A job seeker recently wrote to ask about getting a job without any professional references, job experience or even a resume. He was also feeling depressed about his job search efforts as a whole, since despite filling out many applications the results are not even one job offer.
Discouraged by this, his job hunt has now turned into the barest minimum of attempts to even apply for jobs. He seems to have lost almost all hope. While he writes asking for some help about his follow-up techniques, there’s so much more to his question!
How can I get a job with no experience or references?
Here’s some of what he wrote:
How am I supposed to get a job if I have no resume, no prior experience, and no professional references? The only references I have are my sister-in-law and my mom’s boyfriend. I’m a nerdy, loser who’s barely left the house since High School.
I used to fill out multiple applications every day, but after so long of not even getting called back, I kinda gave up and now I just fill out application, to the same place, every ten days (since that’s often as they’ll let me) and call them every 5 days. Should I call more often? Please respond soon.
If you’re curious how I responded
I’m never sure when I get a comment like this if the person is really as low as he seems, or it’s just a moment where it all feels like too much. So I try to cover all bases in my answer, as best I can. Here’s some of my response with a few extra thoughts added for the sake of anyone else in a similar position:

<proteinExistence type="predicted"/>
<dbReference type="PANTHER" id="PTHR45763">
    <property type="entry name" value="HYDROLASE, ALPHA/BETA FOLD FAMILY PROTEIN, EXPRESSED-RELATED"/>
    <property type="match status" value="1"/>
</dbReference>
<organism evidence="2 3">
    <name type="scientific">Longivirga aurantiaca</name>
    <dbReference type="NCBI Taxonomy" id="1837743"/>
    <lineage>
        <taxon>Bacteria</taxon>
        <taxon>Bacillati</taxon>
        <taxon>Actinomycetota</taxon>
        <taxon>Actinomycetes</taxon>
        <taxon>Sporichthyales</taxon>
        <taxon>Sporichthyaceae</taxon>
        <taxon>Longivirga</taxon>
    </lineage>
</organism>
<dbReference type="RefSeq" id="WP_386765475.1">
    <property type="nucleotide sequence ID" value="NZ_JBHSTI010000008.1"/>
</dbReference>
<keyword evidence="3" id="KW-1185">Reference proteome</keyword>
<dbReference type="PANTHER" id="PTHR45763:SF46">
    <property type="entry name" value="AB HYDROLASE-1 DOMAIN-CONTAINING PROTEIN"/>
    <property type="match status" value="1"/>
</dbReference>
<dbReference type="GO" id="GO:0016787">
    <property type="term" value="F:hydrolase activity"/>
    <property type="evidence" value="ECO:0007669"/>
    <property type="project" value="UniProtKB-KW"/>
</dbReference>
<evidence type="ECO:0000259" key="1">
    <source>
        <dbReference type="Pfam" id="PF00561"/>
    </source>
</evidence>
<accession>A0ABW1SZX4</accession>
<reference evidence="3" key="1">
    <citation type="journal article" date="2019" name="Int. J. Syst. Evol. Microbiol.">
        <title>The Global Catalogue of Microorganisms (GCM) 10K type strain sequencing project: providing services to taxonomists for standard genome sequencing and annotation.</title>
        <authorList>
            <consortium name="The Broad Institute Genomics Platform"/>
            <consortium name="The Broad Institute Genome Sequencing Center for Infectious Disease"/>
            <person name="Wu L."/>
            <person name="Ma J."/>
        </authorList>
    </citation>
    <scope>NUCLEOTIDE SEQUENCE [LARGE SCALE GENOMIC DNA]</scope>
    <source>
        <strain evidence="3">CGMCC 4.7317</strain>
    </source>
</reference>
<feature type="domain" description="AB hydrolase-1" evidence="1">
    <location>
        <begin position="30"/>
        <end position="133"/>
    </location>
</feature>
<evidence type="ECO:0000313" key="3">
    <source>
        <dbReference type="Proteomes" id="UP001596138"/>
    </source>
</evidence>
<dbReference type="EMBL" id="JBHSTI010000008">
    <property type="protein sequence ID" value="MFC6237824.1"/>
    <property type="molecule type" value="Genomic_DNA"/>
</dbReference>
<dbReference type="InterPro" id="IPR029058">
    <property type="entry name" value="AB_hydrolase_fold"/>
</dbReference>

First … please stop calling them so often!!! Bugging people is not a successful job search technique. 🙂
There is way too much for me to tell you about job search, and you can find some of in this article. Worth reading since you have the time:
But MORE IMPORTANT for you to know is that even the most successful people have had points in their lives where everything feels like crap and hopeless. And despite their skills, they feel like losers too. But at some point, they decide that it’s time to give it their all and find a way back into the world of work.
Just the fact that you wrote me and have the persistence you do with that one company, shows me you seem to have what it takes, even if you don’t know all you have inside yet. I bet there is LOTS more once you get going. Now you just have to (1) believe it yourself; and (2) find some techniques that will get you a chance to show others how much you have to offer.
Do you need a reference to get a job?
The short answer is yes, you need a reference to get a job. A reference should be someone from your professional or educational past or present (an employer, a professor, etc.) who can speak positively about your talents, skills, and personality. A good reference can play a very big role in helping you get the job that you’re going after.
Many of us at some point have used “iffy” references. As long as they vouch for you and YOU believe in you, it can work.
Also … if you start volunteering right away or take some part-time work (from someone you know or a local business) and give it your all to help THEM, that can become a stronger reference – and help you (and future employers) see more of whom you are and what you have to give.